Kawasaki has been a supplier of parts to Boeing airplanes for more than 60 years, but earlier this month started making them in the U.S. for the first time.
On May 1, Kawasaki Motors Manufacturing's new Aerospace Division started work on cargo doors for the new Boeing 777X jet. The division, which is based at the Kawasaki plant in Lincoln, held an official grand opening ceremony Thursday morning.
Kawasaki announced in January 2016 that it would convert part of its plant at 6600 N.W. 27th St. into a manufacturing facility to make cargo doors for the new Boeing jet, adding airplane parts to a plant that already makes train cars, personal watercraft, ATVs and utility vehicles.
The company spent $12.6 million to convert the 30,000-square-foot space. Much of that cost was for machinery to automate the process, although Kawasaki still expects to add about 50 workers to its Lincoln workforce of 2,000 for the Boeing work.
Mike Boyle, vice president and plant manager in Lincoln, said a huge Electroimpact automatic riveting machine will greatly cut down on the time and cost of adding rivets to the doors, able to do the job in about 20 seconds. The manufacturing area also has a robotic painting machine.
Though production began at the beginning of the month, Boyle said the Lincoln plant won't actually ship out any finished cargo doors until January.
Currently, the plant is going through a rigorous qualification program to manufacture cargo doors for the 777X, which is an updated version of Boeing's 777 passenger jet.
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Jason Clark, vice president of operations for the 777 and 777X, said the new plane, which can carry more than 400 passengers, is 20 percent more fuel-efficient and has a range of 8,000 miles, which is roughly the distance from Lincoln to Sydney, Australia.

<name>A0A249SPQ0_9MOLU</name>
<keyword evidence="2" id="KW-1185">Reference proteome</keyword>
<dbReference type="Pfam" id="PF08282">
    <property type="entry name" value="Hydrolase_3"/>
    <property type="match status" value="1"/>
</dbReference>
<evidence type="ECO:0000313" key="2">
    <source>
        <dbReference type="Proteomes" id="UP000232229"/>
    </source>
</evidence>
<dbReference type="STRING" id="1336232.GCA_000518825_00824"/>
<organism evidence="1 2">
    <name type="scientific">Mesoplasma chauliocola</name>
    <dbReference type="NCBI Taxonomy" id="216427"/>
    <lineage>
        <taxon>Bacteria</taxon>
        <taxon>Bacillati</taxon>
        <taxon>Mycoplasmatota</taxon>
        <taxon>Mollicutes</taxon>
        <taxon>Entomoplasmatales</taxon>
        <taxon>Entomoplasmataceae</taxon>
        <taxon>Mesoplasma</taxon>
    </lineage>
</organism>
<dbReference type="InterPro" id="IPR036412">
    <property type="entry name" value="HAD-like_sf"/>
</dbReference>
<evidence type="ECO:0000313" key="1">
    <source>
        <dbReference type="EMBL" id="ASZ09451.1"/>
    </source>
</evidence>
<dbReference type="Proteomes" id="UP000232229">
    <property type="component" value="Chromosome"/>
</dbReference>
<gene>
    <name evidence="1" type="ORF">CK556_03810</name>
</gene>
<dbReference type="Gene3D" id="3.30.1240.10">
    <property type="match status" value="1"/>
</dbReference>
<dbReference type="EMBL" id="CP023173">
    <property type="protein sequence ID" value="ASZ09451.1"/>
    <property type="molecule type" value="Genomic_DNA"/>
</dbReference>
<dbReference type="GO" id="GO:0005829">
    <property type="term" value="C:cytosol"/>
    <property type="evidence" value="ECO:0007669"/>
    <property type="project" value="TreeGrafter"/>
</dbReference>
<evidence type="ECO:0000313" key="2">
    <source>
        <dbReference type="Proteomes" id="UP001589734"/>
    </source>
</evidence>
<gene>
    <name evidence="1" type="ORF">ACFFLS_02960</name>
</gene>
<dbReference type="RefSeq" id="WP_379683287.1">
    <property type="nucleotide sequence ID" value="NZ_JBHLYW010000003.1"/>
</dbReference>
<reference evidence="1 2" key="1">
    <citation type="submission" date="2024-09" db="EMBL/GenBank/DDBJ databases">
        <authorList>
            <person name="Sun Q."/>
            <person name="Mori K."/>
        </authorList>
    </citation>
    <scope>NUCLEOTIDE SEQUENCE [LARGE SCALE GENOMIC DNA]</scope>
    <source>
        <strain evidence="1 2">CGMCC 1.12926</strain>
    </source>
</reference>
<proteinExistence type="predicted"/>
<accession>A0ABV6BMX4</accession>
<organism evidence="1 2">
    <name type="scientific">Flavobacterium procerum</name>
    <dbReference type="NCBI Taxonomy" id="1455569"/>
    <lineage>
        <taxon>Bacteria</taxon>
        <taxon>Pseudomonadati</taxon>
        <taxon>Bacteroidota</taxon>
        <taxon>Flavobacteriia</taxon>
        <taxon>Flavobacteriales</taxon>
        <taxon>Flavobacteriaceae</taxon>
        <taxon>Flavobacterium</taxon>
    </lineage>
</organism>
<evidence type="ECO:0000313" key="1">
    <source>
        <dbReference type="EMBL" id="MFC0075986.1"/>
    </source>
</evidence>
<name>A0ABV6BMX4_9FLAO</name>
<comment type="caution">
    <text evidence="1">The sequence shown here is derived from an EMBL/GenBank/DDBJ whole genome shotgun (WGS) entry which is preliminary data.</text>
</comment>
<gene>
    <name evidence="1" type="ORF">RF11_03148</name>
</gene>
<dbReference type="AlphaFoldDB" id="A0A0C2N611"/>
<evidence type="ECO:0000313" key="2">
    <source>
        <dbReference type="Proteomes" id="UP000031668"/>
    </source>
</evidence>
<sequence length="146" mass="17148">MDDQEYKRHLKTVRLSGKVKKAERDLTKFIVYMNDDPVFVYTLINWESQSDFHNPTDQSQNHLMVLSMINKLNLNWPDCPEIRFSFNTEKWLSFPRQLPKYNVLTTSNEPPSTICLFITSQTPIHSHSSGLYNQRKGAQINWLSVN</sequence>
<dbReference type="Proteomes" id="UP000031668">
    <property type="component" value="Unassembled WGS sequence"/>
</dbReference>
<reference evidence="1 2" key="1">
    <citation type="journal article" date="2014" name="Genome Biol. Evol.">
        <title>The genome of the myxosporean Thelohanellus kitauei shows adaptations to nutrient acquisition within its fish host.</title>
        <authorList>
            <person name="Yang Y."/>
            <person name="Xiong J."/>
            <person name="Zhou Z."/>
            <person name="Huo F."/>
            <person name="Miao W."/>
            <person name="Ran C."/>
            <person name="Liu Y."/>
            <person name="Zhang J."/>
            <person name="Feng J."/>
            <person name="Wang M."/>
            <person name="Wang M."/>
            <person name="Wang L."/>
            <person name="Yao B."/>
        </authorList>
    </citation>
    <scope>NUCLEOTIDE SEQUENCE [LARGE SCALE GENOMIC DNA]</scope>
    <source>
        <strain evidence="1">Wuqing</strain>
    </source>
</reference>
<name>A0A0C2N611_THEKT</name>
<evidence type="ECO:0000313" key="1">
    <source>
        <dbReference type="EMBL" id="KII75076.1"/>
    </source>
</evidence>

Clark, who attended Thursday's event, called Lincoln "fantastic" and said he was proud that Kawasaki and Lincoln will be involved with making parts for the 777X.
Though the local Kawasaki plant is only slated for the cargo door work, Boyle said he hopes it will lead to additional work in the future.
"We're getting our feet wet right now with Boeing," he said. "We hope if things work out we'll be considered for more."
That's not out of the realm of possibility. Kawasaki Heavy Industries, the parent company of Kawasaki Motors Manufacturing, is a major Boeing supplier and is pushing to become an even bigger one.
Akihiro Shiraishi, director of production for Kawasaki’s aerospace division, told the Seattle Times earlier this month that setting up a U.S. aerospace production facility was one way to differentiate itself from other Boeing suppliers in Japan.
“We wanted to find out what would be the benefit for us if we built in the United States,” Shiraishi told the newspaper. “We thought more business opportunities could be captured if we operate in the U.S.”
If that turns out to be the case, Lincoln is likely to be the beneficiary.
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